Joining TeamMates all those years ago was “way out of my comfort zone,” Gracie said, but she wanted to try, for at least two reasons:
She knew children and the difference-maker mentoring could be. “I was around kids all my life,” she said, describing her childhood in California. Gracie was a foster child adopted by her foster parents and grew up with the other children they took in over the years.
She knew, too, that she needed to keep moving forward, staying ahead of that empty space left behind when Monte passed away; Monte, her husband, the Nebraska farmer who convinced a California girl to farm with him by Martell. Their two sons were in high school when he died at age 48.
Mentoring was a new role in her new future. “My boys were still in high school, but getting ready to move on. Crete had just asked for volunteers for the new TeamMates program. I signed up and we all learned together. I wouldn’t trade it for anything,” Gracie said.
Her first match was with a young boy who had also experienced the loss of a family member. They bonded over board games and cookie-frosting lessons. The young man moved away, but Gracie didn’t forget about him, following his progress at a nearby school over the years and even attending his graduation ceremony, walking up to him to see if he remembered her. (He did.)
Each time a mentee graduated, Gracie connected with a new student. There were many more lunch hours of cookie-frosting and crafts and games.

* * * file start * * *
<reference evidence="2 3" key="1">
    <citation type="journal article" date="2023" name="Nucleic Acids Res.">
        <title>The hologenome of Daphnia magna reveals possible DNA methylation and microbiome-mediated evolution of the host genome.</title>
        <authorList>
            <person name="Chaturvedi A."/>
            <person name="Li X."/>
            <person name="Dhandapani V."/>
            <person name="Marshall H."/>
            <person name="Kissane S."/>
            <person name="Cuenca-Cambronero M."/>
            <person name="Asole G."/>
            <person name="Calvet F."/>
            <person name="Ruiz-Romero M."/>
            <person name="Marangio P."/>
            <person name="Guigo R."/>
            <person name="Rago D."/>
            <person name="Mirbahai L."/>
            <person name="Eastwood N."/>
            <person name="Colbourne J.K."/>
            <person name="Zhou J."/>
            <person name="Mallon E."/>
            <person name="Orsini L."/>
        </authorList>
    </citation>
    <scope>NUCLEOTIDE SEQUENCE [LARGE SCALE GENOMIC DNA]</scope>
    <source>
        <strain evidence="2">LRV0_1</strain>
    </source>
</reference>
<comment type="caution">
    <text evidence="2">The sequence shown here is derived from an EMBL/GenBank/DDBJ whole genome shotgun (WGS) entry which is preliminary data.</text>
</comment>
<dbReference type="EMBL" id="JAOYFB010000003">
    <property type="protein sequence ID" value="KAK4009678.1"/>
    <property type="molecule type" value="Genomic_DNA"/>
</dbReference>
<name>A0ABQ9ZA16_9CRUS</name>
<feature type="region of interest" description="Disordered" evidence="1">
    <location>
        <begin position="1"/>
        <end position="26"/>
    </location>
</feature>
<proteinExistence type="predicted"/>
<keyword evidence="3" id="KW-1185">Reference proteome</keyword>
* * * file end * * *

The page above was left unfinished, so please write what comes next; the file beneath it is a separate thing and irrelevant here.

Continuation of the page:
Sabrina wasn’t into crafts, Gracie recalled, so they had to find other ways to pass their early meetings together. They took long walks and talked about the latest activity Sabrina was trying - from volleyball to the speech team -- with Sabrina practicing her speeches on Gracie over their lunches.
It was her privilege, Gracie said, to watch the transformation of a quiet fifth-grader to a bold, candid and confident young woman. “It’s just like watching your child grow and mature and go through all that they do, but you see them once a week... That’s the challenge, too - you only know what they share. So you just listen, and be there.”
It’s exciting, Gracie said, when the crafts and games give way to talks about college and careers.
Along with family and teachers, Gracie was an important influence in that process, according to Sabrina. “I love talking with people now and that development stemmed from her and wanting me to open up. ...moving at a young age kind of built that wall for me; she was able to be that person who was able to teach me some things when I didn’t think I could trust anyone.”
The positives go both ways, Gracie clarifies. The chance to watch a young person, unafraid and willing to try new things, - “It drew me out, too.”